The scared and self-defeating part of yourself would just love to get you off the hook by throwing in the towel. Don’t let it. The fear of failure looms large for most of us, but it clearly isn’t all-powerful. If it were, we’d never achieve anything.
Calmly accept you’re human. Look squarely at your setback for what it was – a small skirmish in a battle that you’ve vowed to win.
Give a nod to your human frailties, and then re-focus on your goals and succeed!
This post was updated in January 2013 with new links, and new goals in mind! Do you have any financial New Year resolutions? Share them in the comments below.
(Image by: Clairity)
#3 applies really well to stock investing too!
Oftentimes, I feel that new year resolution does not work. Probably because most do it in the spirit of the season. I believe that for a resolution to work we must truly embrace the change we want to make, and that comes with the understanding of leaving our comfort zones. 🙂
You should see my net worth spreadsheet monevator…. gives me great joy in tinkering with the assumptions 5, 10, 15, 20 years out. So many line items to choose from and alter!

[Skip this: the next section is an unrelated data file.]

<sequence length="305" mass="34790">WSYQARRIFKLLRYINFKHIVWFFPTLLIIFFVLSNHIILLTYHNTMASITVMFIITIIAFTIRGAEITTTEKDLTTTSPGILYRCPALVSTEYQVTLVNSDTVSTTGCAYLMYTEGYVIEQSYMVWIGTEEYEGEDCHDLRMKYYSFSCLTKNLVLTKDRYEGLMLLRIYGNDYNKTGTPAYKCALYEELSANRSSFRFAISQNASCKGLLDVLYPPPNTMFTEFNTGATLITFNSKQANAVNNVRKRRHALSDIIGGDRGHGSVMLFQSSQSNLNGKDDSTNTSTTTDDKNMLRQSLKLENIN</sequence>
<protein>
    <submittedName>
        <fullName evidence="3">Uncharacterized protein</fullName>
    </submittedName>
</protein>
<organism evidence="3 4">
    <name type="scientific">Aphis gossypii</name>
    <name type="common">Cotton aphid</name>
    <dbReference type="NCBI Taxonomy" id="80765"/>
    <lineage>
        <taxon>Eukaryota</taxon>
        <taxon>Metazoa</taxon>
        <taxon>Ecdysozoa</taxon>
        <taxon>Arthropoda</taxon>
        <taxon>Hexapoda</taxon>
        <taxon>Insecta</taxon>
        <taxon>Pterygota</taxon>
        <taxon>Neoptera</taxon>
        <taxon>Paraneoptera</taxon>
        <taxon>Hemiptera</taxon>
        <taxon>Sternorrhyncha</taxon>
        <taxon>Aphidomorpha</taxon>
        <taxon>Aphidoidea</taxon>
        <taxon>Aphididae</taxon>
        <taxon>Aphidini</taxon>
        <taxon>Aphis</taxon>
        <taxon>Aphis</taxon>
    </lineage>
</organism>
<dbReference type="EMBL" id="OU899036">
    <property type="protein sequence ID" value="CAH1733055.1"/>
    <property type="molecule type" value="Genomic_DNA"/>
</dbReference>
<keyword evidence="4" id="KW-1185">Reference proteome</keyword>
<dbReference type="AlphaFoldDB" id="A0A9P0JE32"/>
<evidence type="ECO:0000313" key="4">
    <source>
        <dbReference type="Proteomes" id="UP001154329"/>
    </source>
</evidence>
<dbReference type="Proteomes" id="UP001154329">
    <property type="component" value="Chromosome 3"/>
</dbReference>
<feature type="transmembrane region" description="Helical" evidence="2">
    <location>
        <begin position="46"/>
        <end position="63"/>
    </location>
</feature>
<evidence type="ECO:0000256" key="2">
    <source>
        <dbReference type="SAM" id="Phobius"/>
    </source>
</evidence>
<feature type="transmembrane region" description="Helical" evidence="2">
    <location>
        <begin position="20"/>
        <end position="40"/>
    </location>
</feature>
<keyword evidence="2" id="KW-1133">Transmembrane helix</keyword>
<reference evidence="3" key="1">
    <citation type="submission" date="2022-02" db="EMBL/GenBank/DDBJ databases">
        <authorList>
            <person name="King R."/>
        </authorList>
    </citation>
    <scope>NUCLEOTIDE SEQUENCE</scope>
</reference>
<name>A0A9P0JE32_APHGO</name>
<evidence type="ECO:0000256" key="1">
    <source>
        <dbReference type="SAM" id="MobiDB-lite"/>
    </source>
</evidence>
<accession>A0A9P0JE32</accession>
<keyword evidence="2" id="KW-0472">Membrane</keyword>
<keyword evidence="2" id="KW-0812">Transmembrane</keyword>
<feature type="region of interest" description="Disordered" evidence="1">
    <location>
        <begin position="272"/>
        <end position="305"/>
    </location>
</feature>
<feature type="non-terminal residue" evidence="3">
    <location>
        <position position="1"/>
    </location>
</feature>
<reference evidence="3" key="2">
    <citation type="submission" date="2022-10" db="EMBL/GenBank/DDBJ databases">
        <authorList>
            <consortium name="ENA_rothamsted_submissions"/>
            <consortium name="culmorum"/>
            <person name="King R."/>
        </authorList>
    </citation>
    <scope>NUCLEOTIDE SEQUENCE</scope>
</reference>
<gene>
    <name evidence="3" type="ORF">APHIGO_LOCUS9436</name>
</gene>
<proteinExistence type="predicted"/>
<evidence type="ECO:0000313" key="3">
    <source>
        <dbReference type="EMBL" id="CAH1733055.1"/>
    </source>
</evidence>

The lose weight thing is obviously one of mine, but I attack it from winning a tennis tournament. If I can win a tennis tournament I will be more physically fit, guaranteed. Have a bigger goal in mind, and weight loss is just a side product!
Hah, I have one of those spreadsheets too, Sam. They’re great fun, but life has a way of derailing virtual reality!
Ah yes, instead of retiring at 40, I now have to extend that goal by another 2 years! Oh well!
“This post was updated in January 2012 …………..”
Will you be updating it again now as well?
@pinner ram — Haha, good spot. 🙂 I didn’t actually update it last year, I am just blighted since childhood with an inability to get the hang of the new year until at least, oh, September.
Thank goodness they did away with cheques. That solved one consequence of this brain failure… 🙂
Thanks for this! I’ve been trying my hardest to get my boyfriend to start planning his finances. He’s been finding it rather daunting, and this blog has been very useful in clarifying concepts and breaking it all down.
As for me, I love spreadsheets, so… yeah. 🙂
@ Little Miss Random — Thanks for the feedback. I am like you, but I do know how daunting investing can be when you’re new (and how even simple concepts like passive investing can become complicated — just look at our latest article).
You (or at least your boyfriend) might like this one if you’ve not already read it: What should a new investor be told to do?